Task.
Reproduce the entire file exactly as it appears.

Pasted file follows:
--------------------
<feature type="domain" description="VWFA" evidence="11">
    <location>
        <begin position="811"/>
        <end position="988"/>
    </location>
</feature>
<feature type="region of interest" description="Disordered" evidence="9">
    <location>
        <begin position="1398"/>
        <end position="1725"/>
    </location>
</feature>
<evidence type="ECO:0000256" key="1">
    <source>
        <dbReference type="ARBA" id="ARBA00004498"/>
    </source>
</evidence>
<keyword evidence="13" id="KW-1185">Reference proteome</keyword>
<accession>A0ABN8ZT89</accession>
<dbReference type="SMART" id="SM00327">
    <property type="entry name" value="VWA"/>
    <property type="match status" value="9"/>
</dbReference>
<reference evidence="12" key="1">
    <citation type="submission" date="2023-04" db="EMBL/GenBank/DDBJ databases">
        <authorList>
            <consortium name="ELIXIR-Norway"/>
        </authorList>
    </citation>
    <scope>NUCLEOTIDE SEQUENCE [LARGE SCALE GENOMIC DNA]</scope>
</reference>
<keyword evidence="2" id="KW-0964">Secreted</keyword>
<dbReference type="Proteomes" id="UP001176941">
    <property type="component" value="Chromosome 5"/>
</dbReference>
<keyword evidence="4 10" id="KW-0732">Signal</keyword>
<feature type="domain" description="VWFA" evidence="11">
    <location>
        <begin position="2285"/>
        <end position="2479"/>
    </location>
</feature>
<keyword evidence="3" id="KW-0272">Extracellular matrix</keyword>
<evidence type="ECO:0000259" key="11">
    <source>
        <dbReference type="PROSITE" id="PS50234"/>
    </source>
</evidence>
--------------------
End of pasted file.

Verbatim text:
<feature type="domain" description="VWFA" evidence="11">
    <location>
        <begin position="811"/>
        <end position="988"/>
    </location>
</feature>
<feature type="region of interest" description="Disordered" evidence="9">
    <location>
        <begin position="1398"/>
        <end position="1725"/>
    </location>
</feature>
<evidence type="ECO:0000256" key="1">
    <source>
        <dbReference type="ARBA" id="ARBA00004498"/>
    </source>
</evidence>
<keyword evidence="13" id="KW-1185">Reference proteome</keyword>
<accession>A0ABN8ZT89</accession>
<dbReference type="SMART" id="SM00327">
    <property type="entry name" value="VWA"/>
    <property type="match status" value="9"/>
</dbReference>
<reference evidence="12" key="1">
    <citation type="submission" date="2023-04" db="EMBL/GenBank/DDBJ databases">
        <authorList>
            <consortium name="ELIXIR-Norway"/>
        </authorList>
    </citation>
    <scope>NUCLEOTIDE SEQUENCE [LARGE SCALE GENOMIC DNA]</scope>
</reference>
<keyword evidence="2" id="KW-0964">Secreted</keyword>
<dbReference type="Proteomes" id="UP001176941">
    <property type="component" value="Chromosome 5"/>
</dbReference>
<keyword evidence="4 10" id="KW-0732">Signal</keyword>
<feature type="domain" description="VWFA" evidence="11">
    <location>
        <begin position="2285"/>
        <end position="2479"/>
    </location>
</feature>
<keyword evidence="3" id="KW-0272">Extracellular matrix</keyword>
<evidence type="ECO:0000259" key="11">
    <source>
        <dbReference type="PROSITE" id="PS50234"/>
    </source>
</evidence>